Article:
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Written By

Hannah Gray

College

College of Arts, Society and Education

Publish Date

30 September 2021

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A life brimming with languages

The languages that exist around the world are a conduit for the special connections between families, friends, neighbours and even between nations. Accessing these languages is made possible largely by translators — language professionals trained with specific skills to aid communication. To celebrate International Translation Day, JCU Senior Lecturer Dr Florence Boulard shares about the diverse and beautiful work of the translator.

Florence was born in New Caledonia and grew up in the capital city of Nouméa. Her father was born in mainland France and her mother was born in Laos with a Chinese father and a Vietnamese mother. “Growing up, I was always surrounded by multiple languages and cultures,” Florence says. “They included French, Vietnamese, Chinese and Pacific Languages.”

With diversity woven into her upbringing, Florence developed a passion for languages early on in her life. “As a child, I was lucky to travel many times with my family between Nouméa, New Caledonia, Port Vila, Vanuatu and Brisbane, Australia. Through those travels I became particularly interested in Bislama and English. In 2004, I got a student visa that allowed me to migrate to Australia.”

Florence completed a Bachelor of Arts with a major in Languages as well as a Bachelor of Education at University of Queensland. She then completed her master’s and PhD studies at JCU.

“It was during my time as an international student in Australia that I began to formally learn about the science behind languages,” she says. “Studying linguistics brought me a range of opportunities, but most importantly it helped me to understand and appreciate the power of language. Translating and interpreting require more than just linguistic knowledge. In fact, there is so much more to language than just words.”

Florence  Boulard in Vanuatu speaking in Bislama with local ladies.
Dr Florence Boulard.
Left: Florence Boulard in Vanuatu speaking Bislama with local women. Right: Florence Boulard recording 360 degree videos for her JCU virtual reality teaching and learning project. Supplied by Florence Boulard.

A relevant cultural context

Florence is the Associate Dean of Teaching and Learning at JCU as well as the Director of JCU’s Academy of Modern Languages. She has been lecturing in French since 2012, bringing her own brand of experience, passion and determination to the role.

She ensures that her students develop not only strong language skills, but the ability to navigate intercultural interactions and experiences. “Our French students are provided with opportunities to develop their intercultural competency,” Florence says. “In particular, our French program challenges cultural hegemony and enables our students to discover that French is also the language of many communities living in the Tropics.”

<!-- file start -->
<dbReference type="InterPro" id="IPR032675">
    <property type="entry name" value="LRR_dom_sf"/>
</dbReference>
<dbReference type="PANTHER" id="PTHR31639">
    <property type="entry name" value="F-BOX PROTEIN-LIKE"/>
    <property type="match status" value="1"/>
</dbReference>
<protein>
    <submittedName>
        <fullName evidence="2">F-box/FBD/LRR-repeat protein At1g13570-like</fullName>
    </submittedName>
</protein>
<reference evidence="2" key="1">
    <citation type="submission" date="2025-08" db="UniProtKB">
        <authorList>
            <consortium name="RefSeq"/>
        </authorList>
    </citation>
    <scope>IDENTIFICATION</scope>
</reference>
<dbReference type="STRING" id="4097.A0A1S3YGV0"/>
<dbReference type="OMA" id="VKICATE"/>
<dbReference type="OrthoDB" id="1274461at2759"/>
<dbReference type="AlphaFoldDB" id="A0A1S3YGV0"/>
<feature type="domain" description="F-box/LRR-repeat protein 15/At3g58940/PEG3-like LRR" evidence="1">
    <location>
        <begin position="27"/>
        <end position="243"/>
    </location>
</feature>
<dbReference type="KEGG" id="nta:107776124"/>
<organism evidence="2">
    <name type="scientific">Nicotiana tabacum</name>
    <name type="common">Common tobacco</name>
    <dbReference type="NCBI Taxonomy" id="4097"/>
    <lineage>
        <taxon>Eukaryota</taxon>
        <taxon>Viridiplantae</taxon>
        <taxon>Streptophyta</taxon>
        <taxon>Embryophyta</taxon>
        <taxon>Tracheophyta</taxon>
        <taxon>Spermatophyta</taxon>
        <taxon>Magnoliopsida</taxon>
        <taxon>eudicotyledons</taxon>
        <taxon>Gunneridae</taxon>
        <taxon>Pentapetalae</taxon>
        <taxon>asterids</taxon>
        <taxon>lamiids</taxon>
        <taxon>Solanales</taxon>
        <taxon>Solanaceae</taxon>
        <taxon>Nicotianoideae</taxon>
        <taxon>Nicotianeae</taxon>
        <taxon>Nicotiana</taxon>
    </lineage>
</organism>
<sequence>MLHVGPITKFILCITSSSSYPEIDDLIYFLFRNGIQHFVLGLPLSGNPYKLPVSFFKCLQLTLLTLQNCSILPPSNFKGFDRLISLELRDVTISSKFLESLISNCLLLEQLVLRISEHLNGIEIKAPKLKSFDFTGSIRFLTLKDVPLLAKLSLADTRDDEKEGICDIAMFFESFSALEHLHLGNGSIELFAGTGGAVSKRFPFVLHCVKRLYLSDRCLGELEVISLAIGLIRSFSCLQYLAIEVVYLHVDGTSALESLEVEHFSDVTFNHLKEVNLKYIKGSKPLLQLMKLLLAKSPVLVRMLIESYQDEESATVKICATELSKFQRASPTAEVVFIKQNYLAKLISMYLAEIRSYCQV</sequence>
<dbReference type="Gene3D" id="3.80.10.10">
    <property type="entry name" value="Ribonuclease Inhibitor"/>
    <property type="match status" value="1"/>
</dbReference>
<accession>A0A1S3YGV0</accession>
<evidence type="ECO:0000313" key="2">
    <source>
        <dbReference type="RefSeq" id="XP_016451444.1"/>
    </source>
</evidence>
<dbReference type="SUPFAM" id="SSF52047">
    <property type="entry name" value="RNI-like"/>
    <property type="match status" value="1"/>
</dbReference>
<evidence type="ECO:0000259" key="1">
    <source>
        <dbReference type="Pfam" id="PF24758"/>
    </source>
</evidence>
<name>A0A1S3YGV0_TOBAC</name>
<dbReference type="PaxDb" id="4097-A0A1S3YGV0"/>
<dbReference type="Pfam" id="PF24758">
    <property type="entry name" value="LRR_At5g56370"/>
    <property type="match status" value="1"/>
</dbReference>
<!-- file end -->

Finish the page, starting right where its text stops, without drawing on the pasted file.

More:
The program’s FR1001 Foundation French subject is a great example of this Tropics focus. Florence says the subject is best described as the study of Pacific French, allowing students to develop cultural awareness and gain insight into Pacific cultures. “Being able to understand cultural context is critical when it comes to translation,” she says.

For example, if students are reading a text written by a French author from mainland France and they come across the word “Tata”, it is likely that the author is referring to one’s aunt. However, if students were to find the same French word by an author from New Caledonia, it is likely that the author is using the word to say a friendly goodbye.

“Meaning can easily get lost in translation, even when translating single words,” Florence says.

Florence says most French learners spend time understanding the various transformations that the level of register can have on the language use and its translation. Register refers to the type of French a speaker uses. This includes formal French, informal French, refined French and modern or familiar French.

“French is one of those languages that has an informal and formal way of addressing people,” Florence says. “The grammar will change depending on which register you are speaking in.”

An example is the formal pronoun “vous”, the singular form for “you”. While this is used in formal French, Florence says people in French Polynesia rarely use this pronoun. “However, this does not mean that the person speaking is being less respectful,” she says. “It’s just part of the culture.”

Florence Boulard with a J.C.U. Master's student discussing 360 degree application for French language class.
Florence with JCU Languages student in Port Vila, Vanuatu.
Left: Florence with a JCU Master's student discussing 360 degree application for French language class. Right: Florence with JCU Language student in Port Vila. Supplied by Florence Boulard.

The importance of translation